Like many pop culture icons, Chet Baker is often more known for the aura he represents than the art he created. Baker is the mysterious, handsome, preternaturally cool jazz outsider. That this calm, laconic, unflappable persona translated to his trumpet playing and singing is sometimes an afterthought.
Baker’s career can be separated into three convenient phases. In the 1950s he rose to prominence for his unique yet agreeable style. Then, like so many of his peers, he became tragically addicted to heroin. He spent most of the 1960s in virtual retirement, drug-related trouble chasing him from one European country to another. He did jail time in Italy and lost his teeth, literally. From the mid-1970s until his death in 1988, he got his career back together, still taking refuge in Europe. Though still an addict, he was by many accounts in peak form as a player, having learned to make do with dentures.
Thinking about Baker’s life, I can’t help but make a comparison to another icon of laconic cool whose career and life were cut short by unrepentant heroin use. I’m thinking about the German model/singer Nico, best known for her work with the Velvet Underground. Both she and Baker were somehow outside the mainstream talent of the day, and respected for it. Heroin turned both old and ugly before their time. Both made latter-day livings primarily through loyal European cult followings, occasionally playing gigs in the US. Both died from falling, by means that would seem even stranger had their lifestyles not been well-known. He fell from a second-story window in Amsterdam in May, 1988. Barely two months later, she fell from a bicycle in Ibiza. The stories diverge on one crucial aspect, though. Before her death, Nico had kicked heroin and “settled down” in England. Baker remained an addicted nomad until the end.
The tragedy of Baker’s later years, even during his artistic comeback, makes a record like Chet In Chicago especially poignant. While in Chicago for a date in 1981, Baker met the young pianist Bradley Young on an autograph line. According to Young’s liner notes, the day after the gig a lonely Baker gave Young a call. The two drove to Baker’s date in Milwaukee together, reminiscing over Baker’s career the whole time. When Baker returned to Chicago in May, 1986, he once again called Bradley, this time suggesting they record. The result, a one-off, unrehearsed session, is Chet In Chicago.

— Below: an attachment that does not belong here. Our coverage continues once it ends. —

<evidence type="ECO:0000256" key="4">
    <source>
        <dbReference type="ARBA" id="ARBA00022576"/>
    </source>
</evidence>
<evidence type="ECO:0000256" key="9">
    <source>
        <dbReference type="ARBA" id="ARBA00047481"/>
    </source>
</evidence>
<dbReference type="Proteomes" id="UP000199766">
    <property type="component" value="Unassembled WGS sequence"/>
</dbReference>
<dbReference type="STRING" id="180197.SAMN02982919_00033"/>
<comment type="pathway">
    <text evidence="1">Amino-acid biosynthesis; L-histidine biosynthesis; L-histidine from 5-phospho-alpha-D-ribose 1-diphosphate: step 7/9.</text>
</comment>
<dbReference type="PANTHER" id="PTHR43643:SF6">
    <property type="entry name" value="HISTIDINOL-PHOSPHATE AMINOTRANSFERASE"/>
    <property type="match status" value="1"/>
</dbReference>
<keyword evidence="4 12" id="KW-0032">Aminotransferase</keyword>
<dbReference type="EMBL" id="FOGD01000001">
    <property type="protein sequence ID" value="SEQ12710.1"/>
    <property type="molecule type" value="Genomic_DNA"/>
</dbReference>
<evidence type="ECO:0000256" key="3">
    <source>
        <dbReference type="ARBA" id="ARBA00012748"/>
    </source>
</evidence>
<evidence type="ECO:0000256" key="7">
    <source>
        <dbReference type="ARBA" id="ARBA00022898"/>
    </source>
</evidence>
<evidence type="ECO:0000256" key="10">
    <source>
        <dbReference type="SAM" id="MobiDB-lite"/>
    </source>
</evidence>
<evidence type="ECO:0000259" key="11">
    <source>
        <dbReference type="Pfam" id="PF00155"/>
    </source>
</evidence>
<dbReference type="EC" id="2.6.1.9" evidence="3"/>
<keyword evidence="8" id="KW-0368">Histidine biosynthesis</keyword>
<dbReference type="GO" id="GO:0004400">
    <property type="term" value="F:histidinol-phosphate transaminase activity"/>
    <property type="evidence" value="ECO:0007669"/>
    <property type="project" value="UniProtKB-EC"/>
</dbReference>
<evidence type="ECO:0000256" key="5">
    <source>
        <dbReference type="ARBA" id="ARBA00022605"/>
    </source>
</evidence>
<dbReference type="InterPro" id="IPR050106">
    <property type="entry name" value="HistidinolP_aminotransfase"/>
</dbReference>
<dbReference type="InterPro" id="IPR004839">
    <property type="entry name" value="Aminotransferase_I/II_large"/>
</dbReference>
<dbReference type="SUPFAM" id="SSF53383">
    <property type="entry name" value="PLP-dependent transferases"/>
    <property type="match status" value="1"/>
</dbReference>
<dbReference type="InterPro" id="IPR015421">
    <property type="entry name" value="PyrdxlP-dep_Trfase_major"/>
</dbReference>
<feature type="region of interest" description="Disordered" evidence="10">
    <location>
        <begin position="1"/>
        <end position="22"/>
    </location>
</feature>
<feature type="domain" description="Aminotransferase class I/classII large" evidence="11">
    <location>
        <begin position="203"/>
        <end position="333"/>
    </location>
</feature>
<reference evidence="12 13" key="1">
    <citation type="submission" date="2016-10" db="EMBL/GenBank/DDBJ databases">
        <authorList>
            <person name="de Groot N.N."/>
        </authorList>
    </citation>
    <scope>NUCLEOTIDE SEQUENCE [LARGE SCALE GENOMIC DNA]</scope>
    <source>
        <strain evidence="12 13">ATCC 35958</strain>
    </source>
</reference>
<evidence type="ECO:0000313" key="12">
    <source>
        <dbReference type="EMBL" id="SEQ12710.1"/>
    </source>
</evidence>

As described by Young, the 51-year-old Baker was no old fogey, though the accompanying photos portray a man on whom life had clearly taken its toll. Rather, he was more than willing to talk proudly about “the old days” while simultaneously allowing a younger generation of musicians to invigorate him. With Young, bassist Larry Gray, and drummer Rusty Jones providing the rhythmic foundation, Baker sounds comfortable yet confident on these eight tracks. While he’s clearly playing the role of sideman, sometimes sharing the spotlight with the powerhouse tenor sax of Ed Petersen, Baker makes the most of his time, offering up the melodically-sound playing he was known for. Chet In Chicago is a well-chosen, well-recorded, well-played set, heavy on bebop and easy on the ears.
The majority of the compositions here, including a pair by Miles Davis, dates to the 1940s. If your experience with Baker is rooted in his ‘50s work, you’ll be struck by how downright lively Baker can sound on this recording. From the beginning of first track “Old Devil Moon”, Baker takes the lilting melody and runs with it for two minutes until the rhythm section joins in. For “It’s You Or No One”, he tones things down a notch and takes an even more lyrical approach.
Petersen’s bold, upbeat playing mostly provides a nice juxtaposition with Baker’s more laid-back style. Baker, for his part, has no trouble keeping up with the wind-up rhythm of the Charlie Parker standard “Ornithology” or the heavy bop of Davis’ “Sippin’ At Bells”. Only on the swing time “Crazy Rhythm” does Petersen threaten to overwhelm the trumpeter. Throughout, you can just imagine Baker, hanging loose at the back of the room, laying down his parts and then sitting back and taking in the playing of the younger musicians he helped inspire.
Ballads were always Baker’s strong suit, and they provide Chet In Chicago with a pair of high points. Frankie Laine’s “We’ll Be Together Again” is sublime, Baker handling each note like it’s about to shatter in his hands. Old standby “My Funny Valentine”, Baker’s signature tune if ever he had one, gets a sincere, unrushed outing. It’s the only track in the set that Baker sings on, and that voice is still unmistakable despite the years and what sounds like poor miking. It’s muffled to the point where it’s tough to make out the words, but it’s as strong-in-weakness as ever. As the song goes on, Baker emotes more than you’re used to hearing, too, at times finding a rather gorgeous falsetto. This, combined with his playing, is a reminder that Baker, unlike Nico, took to the grave most of the artistic traits that made him so magnetic in the first place.
That the session was such a success is due in no small part to the sympathetic, rock-solid playing of Young, Gray, and Jones. Young in particular, with his effortlessly twinkling solos, sounds every bit the prodigy without stealing the show. Though at times they might sound a bit studious, the rhythm section has Baker’s back completely, giving him all the freedom and assurance he needs to do his thing. Remember, these guys had hardly played together before.
Nicely packaged and annotated as part of the Baker Legacy Sessions series for Matthias Winckelmann’s Enja label, Chet In Chicago is a pleasant surprise. Though it can’t quite be called essential, it’s probably on the top-tier of Baker’s many latter-day recordings. Most importantly, it shows that, even at the end of his career, there was a beating heart behind the aura.
// Notes from the Road
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